I can’t spell my life without his fingers in my story. For years this thought left me trembling, nails embedded in my palms. I was no more than the residual indignity of him beckoning to me, and me conceding like a child.
I was a child.
The abuse didn’t leave any blaring abrasion such as a bruise or a torn hymen. Instead it left hushed stains. Stains so silent you’d think they were being finger spelled.
Sentiments my three-year-old mind could not comprehend. Sentiments my three-year-old heart could surely feel. Shame upon my shoulders. Guilt soiling my palms. Weighted worthlessness drenching deeper than bone. And a befuddled hatred, reserved only for myself.
During our sessions I never spoke a word. The guilt in me wonders if I ever smiled for him, if I ever relayed any signal that I was enjoying his intrusion. Did I ever once give him a convicting answer to his signature phrase: “Like that? Feel good?” The bitterness in me knows that it doesn’t matter.
Whether I nodded or not, he would inevitably curl his finger, tilt his head, or take my hand, oftentimes leading me to the laundry room. His hand would guide mine as the washing machine trembled, masking his grunts as they both built a shuddering climax.
“Use two hands.” He’d say. His warm fingers were heavy on the back of my tiny neck. I thought I would choke.
At three years old, the physical representation of a penis had crossed my lips long before its phonetics. At five, my body had hosted countless parties during which his hands tore up the dance floor for hours, sans invitation. At six, I had my list. A mentally drafted a bill of particulars detailing specific triggers that make me weary to this day:
1. The slick, dark, stain of baby-oil soaked brick
2. Tropical punch Tampico
3. The vibration of a grown man’s whisper against my ear
4. The phrases “Like that?” and “Feel good?”
5. The heaviness of Heineken on a person’s breath
6. Red & green plaid
7. Shallow breaths pulsing through a goateed mouth
a. Goatees in general.
8. Being face to face with a man’s third eye on the brink of eruption.
9. The sun setting through a basement window.
No one ever saw the signs. I said nothing until seven years later, when I had outgrown putting things in my mouth that didn’t belong.
You can flip through the archives of my life and see my story. His fingers will undoubtedly be there, all in my chronicles, leaving bountiful wreckage in their wake.
You’ll find lessons like “little girls don’t say panties” and “you can’t beat a young man with your keys just because you didn’t want his hug.”
You’ll find P-A-I-N,
You’ll find failed relationships and an insufficient balance in my trust fund for males.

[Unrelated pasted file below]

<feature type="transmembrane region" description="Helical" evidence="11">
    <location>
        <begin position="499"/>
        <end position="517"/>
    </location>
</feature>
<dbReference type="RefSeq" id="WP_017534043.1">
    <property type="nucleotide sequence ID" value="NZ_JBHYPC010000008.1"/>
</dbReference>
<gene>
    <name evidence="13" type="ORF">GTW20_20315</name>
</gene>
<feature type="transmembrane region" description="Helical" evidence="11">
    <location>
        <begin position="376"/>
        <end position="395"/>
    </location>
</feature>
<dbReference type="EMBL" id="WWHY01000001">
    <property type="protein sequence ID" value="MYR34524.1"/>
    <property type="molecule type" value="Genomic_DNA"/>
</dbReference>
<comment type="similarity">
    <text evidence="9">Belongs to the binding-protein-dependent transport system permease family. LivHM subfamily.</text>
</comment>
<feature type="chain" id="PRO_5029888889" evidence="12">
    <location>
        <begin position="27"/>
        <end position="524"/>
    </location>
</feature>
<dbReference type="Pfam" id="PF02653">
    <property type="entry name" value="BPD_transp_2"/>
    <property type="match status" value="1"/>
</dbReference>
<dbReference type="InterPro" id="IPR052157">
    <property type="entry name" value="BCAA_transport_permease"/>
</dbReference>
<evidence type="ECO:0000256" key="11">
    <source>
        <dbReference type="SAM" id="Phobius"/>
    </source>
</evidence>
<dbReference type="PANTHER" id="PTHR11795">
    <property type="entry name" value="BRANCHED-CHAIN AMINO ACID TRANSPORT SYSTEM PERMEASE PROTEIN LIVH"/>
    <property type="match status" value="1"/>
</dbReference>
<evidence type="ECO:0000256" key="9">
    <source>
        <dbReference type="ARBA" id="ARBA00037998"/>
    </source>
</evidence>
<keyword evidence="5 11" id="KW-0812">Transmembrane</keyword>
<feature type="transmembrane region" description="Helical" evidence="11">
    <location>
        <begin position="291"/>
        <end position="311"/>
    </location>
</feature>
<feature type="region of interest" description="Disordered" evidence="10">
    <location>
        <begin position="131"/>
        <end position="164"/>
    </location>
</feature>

I’ll own all of that and more.
But I am not five years of sexual abuse. I am not fifteen years of silence. The beauty of my story is that he was not the only one to put his hands on me.
“I always see God’s hand in things,” my aunt said to me today over the phone, unknowingly planting a turning point for this piece. “Whatever happens, it’s the way God wants it to happen.”
And she’s right. God’s hands guide. He will bring forth the good and allow the bad in order to get you to who you need to be. I am made of all that has happened to me, a collective conglomerate of each hand that took part in molding me, the good and the bad. I’m my grandma’s wise words as she tickles the back of my knee. I am her shaking fist as she asks me if I want an ass whooping, deluxe. I am my uncle’s down-low-too-slow five. I am my cousin’s secret handshake. I am my mommy’s back pats. I am my father’s nose pinches. I am my sister’s applause. I am the kindergarten bully’s palms on my back as he pushes me down into the mulch, and I am my own palms pushing myself up again.
There are hands and fingers in all of our stories. Ones that touch us positively, ones that push us to the edge, ones that guide us to a breakthrough. (I can now hi-five Zane because, I too have found different ways around the word “penis,” a struggle I never knew until I made an attempt to tell my story.)
The hands that surround us leave deep impact, shaping and detailing our stories like clay. Some hands are there to dip a finger into your life and keep it moving. Others carry us in their palms like hand-blown glass. Some hands slap, pinch, and punch. Some hands meddle. Some hands speak to us, signing the way to go.
Recognize that we all, in having hands, have the opportunity—and the responsibility— to shape each other’s lives as diligently as we do our own. Recognize both the privilege and the duty. Affect someone else’s story on purpose. Use two hands. This is what sustains us as a people. This is what binds us together like the interlocked fingers of sisterhood.